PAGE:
When a catastrophic dive boat fire claimed the lives of 34 people off the California coast this past Labor Day, a high school science teacher trained in using the VideoRay Pro 4 was called on to assist with rescue and recovery efforts.
Dominique Evans-Bye was contacted for assistance by the Ventura County Sheriff’s Department, for whom she has served as a volunteer public safety diver since 1992. The Conception boat fire was the worst maritime disaster in the state’s history.
“My main motivation for responding to the Conception tragedy was to help bring closure to the families of the victims,” Evans-Bye told a reporter at the Glendale News-Press. “I can’t imagine how devastating it must be to lose a loved one in an accident like this.”
Passengers of the dive boat had ended their second day in the waters off the California coast with a nighttime swim. Hours after they went below deck to sleep on the 75-foot charter boat, the quickly moving fire broke out. Five crew members who were above deck escaped by jumping overboard, while the passengers and one crew member below deck were trapped by the flames.
A multiday search that followed the fire led to the recovery of all the victims, according to news reports. The victims most probably died of smoke inhalation, investigators said.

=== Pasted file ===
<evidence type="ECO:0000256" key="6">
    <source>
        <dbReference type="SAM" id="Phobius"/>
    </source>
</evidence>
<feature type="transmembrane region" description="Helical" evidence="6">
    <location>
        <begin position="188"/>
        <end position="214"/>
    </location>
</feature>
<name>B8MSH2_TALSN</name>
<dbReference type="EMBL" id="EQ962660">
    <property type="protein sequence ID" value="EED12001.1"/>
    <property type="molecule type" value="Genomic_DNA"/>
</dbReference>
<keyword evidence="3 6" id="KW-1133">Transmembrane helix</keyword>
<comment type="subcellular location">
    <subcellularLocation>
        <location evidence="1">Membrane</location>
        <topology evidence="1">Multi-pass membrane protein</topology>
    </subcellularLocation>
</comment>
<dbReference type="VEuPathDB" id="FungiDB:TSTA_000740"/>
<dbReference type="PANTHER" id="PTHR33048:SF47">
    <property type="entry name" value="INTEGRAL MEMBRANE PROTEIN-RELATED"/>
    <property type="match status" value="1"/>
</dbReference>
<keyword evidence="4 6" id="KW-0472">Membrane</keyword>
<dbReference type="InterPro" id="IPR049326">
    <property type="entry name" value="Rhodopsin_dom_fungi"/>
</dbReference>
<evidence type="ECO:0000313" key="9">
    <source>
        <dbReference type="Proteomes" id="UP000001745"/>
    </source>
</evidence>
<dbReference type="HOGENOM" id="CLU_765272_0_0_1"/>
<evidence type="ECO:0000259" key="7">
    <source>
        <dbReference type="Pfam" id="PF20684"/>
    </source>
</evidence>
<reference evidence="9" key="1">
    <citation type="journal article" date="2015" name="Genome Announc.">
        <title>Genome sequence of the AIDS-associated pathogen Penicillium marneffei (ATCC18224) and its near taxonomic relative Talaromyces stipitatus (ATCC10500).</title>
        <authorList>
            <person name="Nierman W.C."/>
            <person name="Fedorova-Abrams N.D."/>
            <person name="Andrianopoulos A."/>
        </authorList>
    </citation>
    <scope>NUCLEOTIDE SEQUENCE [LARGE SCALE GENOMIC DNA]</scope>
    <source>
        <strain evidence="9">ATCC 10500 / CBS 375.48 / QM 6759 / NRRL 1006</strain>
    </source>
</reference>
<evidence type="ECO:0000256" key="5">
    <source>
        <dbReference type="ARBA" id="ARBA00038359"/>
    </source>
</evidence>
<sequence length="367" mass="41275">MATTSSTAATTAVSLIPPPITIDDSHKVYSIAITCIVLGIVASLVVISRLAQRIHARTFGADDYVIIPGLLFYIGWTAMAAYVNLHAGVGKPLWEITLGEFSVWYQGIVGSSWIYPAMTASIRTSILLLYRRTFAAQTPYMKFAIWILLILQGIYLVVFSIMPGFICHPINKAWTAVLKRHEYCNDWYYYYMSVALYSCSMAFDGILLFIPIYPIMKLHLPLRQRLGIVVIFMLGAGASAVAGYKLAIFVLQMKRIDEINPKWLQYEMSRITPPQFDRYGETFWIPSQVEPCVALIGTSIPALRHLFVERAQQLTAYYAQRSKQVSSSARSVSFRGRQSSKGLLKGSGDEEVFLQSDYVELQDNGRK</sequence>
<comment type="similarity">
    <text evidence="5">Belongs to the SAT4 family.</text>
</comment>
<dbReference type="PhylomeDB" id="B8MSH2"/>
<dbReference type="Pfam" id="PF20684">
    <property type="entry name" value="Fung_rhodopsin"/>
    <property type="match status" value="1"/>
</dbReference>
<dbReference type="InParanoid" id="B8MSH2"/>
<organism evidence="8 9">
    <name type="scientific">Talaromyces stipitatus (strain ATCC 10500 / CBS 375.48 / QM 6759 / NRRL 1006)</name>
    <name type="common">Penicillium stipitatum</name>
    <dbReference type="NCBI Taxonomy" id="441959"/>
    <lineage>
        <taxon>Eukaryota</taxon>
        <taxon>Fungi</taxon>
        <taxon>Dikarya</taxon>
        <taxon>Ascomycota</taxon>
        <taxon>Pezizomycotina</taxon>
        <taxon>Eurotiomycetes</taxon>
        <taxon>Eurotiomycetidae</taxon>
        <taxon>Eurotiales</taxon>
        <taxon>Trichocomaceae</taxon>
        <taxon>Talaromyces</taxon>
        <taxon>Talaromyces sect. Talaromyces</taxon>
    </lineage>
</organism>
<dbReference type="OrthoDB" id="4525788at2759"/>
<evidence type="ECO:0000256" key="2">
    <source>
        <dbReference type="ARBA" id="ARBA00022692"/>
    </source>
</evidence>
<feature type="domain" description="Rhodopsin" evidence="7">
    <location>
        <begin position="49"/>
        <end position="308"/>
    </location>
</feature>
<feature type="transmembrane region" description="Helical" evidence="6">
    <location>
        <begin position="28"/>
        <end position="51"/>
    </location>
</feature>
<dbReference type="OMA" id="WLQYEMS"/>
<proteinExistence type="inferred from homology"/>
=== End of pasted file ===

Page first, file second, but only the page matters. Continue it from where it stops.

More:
Evans-Bye was assigned an area to search along with several other responders. In addition to diving, she has served as the Ventura County Sheriff’s research-and-development officer for nearly a decade, and is a seasoned operator of the VideoRay Pro 4. She has been part of hundreds of rescue efforts and uses the underwater remotely operated vehicle (ROV) in her geographic information science and mapping classes at Clark Magnet High School.
Evans-Bye and her team didn’t locate any of the victims during their search following the Conception tragedy. She noted that the Pro 4 was equipped with BlueView sonar, a manipulator arm and a SmartTether. “The SmartTether makes mapping the underwater path taken by the ROV possible, and allows us to map the location of photos and video taken by the ROV,” she explained.
Evans-Bye told the newspaper, “There were still people missing when we responded, and they wanted to make sure that no one had floated away down current. Between the divers and the ROV, we covered it thoroughly and just determined that no one was in our search area.”
News media coverage is available here: